Death of teenager raises questions about Spain’s juvenile centres
Video appears to contradict official version of Moroccan boy’s death in case compared to that of George Floyd
Illiass Tahiri was 18 when he died in the Tierras de Oria centre for minors in Almería in July 2019.
The case of a young Moroccan who died while staff were strapping him to a bed in a young offenders’ centre in southern Spain has brought the country’s treatment of vulnerable youngsters under scrutiny.
Illiass Tahiri was 18 when he died in the Tierras de Oria centre for minors in Almería in July 2019. An investigating judge shelved the case after finding that he had suffered “a violent accidental death” after being restrained by staff in the centre.
However, footage of the moments leading up to Tahiri’s death, recorded by security cameras and published by El País newspaper, has cast doubt on the official version of events.
The video shows him being dragged into a room with his hands cuffed behind his back. The cuffs are then removed and six men strap his hands and feet onto a bed, as he is forced to lie face down, even though he appears not to be offering any resistance throughout. On two occasions, one of the men tying the teenager down kneels on his back.
This footage appears to contradict the testimony of the government’s supervisor of the migrant centre, who said in a report used in the investigation into the death that Tahiri had used “extreme violence” while being restrained.
The civil guard’s report into the death found that the centre’s staff had followed protocol “correctly” and the judge overseeing the case consequently shelved it, finding no wrongdoing.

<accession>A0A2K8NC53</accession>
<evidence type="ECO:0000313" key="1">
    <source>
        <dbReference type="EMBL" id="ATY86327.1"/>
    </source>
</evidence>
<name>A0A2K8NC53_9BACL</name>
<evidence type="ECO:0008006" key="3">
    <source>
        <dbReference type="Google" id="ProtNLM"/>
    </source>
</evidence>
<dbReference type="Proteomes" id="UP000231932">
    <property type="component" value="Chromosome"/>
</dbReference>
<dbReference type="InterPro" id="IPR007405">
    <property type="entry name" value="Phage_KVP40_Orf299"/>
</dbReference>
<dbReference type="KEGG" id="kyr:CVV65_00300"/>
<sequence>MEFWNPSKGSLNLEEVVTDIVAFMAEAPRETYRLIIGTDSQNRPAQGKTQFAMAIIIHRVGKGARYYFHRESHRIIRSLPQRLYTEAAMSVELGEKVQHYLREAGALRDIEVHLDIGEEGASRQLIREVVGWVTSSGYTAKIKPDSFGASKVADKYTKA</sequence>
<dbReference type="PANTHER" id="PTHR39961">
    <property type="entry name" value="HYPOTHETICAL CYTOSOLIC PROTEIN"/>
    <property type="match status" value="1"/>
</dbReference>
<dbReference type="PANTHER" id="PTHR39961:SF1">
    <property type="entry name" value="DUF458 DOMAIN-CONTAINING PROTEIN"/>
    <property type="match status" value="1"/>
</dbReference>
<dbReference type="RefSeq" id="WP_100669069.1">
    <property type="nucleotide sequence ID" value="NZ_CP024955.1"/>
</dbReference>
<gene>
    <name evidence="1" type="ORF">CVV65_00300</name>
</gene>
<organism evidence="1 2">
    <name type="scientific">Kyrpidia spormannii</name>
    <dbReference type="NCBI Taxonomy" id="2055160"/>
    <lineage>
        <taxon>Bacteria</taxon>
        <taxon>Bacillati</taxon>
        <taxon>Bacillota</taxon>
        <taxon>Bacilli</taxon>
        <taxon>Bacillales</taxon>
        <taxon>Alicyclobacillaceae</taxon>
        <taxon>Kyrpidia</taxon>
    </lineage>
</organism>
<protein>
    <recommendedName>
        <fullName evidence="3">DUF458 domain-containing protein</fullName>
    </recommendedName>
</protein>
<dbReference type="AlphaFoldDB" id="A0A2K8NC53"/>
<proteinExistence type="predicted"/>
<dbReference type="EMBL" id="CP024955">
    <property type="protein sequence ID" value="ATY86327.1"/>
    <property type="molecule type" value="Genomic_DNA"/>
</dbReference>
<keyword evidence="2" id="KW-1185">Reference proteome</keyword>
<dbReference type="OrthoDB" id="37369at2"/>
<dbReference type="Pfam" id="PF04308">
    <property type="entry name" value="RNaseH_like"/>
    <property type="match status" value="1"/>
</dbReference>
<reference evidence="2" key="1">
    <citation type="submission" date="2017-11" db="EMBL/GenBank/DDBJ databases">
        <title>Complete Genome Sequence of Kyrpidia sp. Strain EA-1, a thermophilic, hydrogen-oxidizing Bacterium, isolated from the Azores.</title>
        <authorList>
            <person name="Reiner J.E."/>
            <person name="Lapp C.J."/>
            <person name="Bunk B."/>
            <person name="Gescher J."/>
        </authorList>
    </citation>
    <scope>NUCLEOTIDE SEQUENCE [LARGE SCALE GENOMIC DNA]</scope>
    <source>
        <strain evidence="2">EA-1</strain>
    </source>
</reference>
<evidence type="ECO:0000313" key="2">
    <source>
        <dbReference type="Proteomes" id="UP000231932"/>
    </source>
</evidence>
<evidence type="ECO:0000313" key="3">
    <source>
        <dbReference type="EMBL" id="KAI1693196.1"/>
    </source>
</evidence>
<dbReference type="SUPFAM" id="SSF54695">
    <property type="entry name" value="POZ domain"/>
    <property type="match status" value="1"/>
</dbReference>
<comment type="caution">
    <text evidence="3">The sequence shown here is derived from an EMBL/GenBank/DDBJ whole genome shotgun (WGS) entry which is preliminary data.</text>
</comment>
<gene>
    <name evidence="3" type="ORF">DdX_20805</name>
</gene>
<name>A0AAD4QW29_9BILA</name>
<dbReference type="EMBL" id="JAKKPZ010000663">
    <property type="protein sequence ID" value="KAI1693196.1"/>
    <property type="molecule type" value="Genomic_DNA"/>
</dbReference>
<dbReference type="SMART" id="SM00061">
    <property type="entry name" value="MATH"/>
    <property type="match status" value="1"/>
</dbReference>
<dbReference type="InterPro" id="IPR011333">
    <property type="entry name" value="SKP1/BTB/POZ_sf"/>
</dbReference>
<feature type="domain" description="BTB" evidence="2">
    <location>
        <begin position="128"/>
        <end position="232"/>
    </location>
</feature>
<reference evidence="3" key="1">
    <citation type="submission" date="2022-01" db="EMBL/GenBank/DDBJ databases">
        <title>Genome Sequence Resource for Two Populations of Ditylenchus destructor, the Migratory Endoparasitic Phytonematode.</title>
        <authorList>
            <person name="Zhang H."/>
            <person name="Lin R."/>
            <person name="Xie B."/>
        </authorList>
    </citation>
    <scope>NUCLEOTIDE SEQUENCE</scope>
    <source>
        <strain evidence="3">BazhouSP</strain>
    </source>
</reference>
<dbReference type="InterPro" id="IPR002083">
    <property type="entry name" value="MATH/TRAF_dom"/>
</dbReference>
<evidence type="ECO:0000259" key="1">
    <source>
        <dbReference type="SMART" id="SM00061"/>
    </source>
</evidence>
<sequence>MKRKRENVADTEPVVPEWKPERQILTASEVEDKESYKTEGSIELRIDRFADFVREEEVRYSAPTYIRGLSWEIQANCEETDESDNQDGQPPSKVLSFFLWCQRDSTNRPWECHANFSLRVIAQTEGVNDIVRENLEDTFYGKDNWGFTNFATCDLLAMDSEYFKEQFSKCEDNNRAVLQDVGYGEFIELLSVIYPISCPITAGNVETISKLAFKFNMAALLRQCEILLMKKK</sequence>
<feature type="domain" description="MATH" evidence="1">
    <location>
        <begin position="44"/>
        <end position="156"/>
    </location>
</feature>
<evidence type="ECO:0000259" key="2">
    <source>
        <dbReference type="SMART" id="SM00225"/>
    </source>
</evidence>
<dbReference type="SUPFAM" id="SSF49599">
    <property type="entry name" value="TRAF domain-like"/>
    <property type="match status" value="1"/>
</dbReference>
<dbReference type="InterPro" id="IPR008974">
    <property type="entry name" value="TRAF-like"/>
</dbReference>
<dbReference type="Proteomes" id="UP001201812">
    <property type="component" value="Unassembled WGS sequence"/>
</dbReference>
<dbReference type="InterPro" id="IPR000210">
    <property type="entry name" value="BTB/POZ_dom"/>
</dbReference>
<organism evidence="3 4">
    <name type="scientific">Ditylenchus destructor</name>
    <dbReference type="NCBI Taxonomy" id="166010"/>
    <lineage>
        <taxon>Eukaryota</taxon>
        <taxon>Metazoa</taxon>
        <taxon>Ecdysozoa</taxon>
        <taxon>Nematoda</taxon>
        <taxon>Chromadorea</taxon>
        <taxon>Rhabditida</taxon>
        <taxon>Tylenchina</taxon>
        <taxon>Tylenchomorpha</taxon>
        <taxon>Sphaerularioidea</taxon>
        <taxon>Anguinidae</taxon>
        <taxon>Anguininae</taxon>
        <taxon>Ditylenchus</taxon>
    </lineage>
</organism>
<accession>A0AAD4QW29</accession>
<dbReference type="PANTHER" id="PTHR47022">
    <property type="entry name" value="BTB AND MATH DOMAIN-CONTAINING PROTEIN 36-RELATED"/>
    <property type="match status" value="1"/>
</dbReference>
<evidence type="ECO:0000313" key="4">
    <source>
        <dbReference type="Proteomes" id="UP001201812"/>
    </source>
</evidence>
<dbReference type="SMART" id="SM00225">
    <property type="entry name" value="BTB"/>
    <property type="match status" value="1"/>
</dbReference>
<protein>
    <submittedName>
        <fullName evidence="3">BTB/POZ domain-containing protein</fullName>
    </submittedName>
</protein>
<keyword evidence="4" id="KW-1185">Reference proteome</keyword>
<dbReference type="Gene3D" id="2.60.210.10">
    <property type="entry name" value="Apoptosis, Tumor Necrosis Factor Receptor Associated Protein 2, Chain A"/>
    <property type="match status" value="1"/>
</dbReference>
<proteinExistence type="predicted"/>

Tahiri was originally from the Moroccan city of Tétouan but his family had settled in southern Spain. He had already had spells in several centres for young offenders and had been diagnosed with psychological problems. He was facing legal proceedings for threatening a psychologist.
Tahiri’s death has reopened debate about the use of force to restrain inmates, known as “mechanical containment”. Although such methods are legal in Spain, the Council of Europe’s Committee for the Prevention of Torture (CPT) warned against their use, on both ethical and safety grounds, after a delegation visited Tierras de Oria and another juvenile centre in 2016.
“In the CPT’s opinion, the use of means of restraint under these circumstances may amount to inhuman and degrading treatment,” the delegation said in a report, which stated that mechanical restraint had been used 24 times in the centre during a nine-month period.
Another youngster, Mamadou Berry, died in apparently similar circumstances in a centre for minors in the Spanish city of Melilla in North Africa, in 2017.
Earlier this year a scandal erupted in the Balearic Islands, where it emerged that young girls living in homes for minors were being forced into prostitution.
“It is difficult for a modern society like Spain to tolerate this kind of situation,” said the ombudsman, Francisco Fernández Marugán, of the Tahiri case.
The family of Tahiri is now appealing for the legal investigation to be reopened. In the meantime, some are comparing this case with that of George Floyd, the African-American who was killed by a white police officer in Minneapolis last month.
“The guy they killed in America – it’s the same, the same,” Tahiri’s brother, Mounaim, told Público newspaper. “I suffocate just thinking about it.”